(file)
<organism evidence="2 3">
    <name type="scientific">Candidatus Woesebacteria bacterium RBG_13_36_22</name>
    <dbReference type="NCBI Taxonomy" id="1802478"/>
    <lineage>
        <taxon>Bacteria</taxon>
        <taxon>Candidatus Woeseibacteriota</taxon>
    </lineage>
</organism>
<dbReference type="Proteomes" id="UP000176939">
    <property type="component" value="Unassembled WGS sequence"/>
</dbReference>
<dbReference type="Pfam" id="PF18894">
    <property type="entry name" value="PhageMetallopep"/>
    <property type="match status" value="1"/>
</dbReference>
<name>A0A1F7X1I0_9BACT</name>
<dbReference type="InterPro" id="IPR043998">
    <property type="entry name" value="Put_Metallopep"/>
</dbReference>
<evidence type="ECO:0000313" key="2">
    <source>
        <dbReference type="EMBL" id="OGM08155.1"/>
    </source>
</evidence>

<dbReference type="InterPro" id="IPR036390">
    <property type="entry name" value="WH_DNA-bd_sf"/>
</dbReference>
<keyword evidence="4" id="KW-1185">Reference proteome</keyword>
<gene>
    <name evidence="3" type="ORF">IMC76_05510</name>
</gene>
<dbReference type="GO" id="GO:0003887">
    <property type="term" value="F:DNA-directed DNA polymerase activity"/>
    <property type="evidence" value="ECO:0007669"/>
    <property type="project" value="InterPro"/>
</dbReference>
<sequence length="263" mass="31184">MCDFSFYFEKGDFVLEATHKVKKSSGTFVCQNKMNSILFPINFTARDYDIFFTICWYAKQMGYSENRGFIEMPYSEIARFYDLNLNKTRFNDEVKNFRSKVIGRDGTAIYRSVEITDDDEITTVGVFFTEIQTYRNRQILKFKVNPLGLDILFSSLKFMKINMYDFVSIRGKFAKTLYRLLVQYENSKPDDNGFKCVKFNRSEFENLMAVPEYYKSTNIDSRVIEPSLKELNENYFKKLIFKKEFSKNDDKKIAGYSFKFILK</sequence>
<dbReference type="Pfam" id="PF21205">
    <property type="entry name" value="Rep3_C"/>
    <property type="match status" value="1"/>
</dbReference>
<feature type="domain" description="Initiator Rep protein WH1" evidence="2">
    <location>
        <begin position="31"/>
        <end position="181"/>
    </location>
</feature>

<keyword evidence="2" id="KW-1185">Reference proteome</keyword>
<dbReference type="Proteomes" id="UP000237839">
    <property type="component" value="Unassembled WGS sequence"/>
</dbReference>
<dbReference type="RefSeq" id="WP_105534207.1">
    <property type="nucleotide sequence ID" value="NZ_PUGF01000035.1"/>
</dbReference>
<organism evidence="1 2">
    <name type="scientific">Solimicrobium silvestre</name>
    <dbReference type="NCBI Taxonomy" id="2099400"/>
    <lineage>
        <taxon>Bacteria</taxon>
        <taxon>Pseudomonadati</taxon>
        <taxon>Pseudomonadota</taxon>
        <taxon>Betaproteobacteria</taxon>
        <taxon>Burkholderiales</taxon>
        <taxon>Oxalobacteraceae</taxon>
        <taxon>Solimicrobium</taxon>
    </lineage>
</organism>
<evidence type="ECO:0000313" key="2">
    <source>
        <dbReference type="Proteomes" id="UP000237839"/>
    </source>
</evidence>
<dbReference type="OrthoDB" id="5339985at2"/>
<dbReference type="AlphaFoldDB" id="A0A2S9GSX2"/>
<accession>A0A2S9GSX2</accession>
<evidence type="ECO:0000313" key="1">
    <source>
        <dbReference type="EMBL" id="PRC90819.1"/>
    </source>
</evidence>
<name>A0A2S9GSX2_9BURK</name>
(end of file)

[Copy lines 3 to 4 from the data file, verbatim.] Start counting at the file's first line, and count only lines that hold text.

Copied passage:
    <dbReference type="NCBI Taxonomy" id="1802478"/>
    <lineage>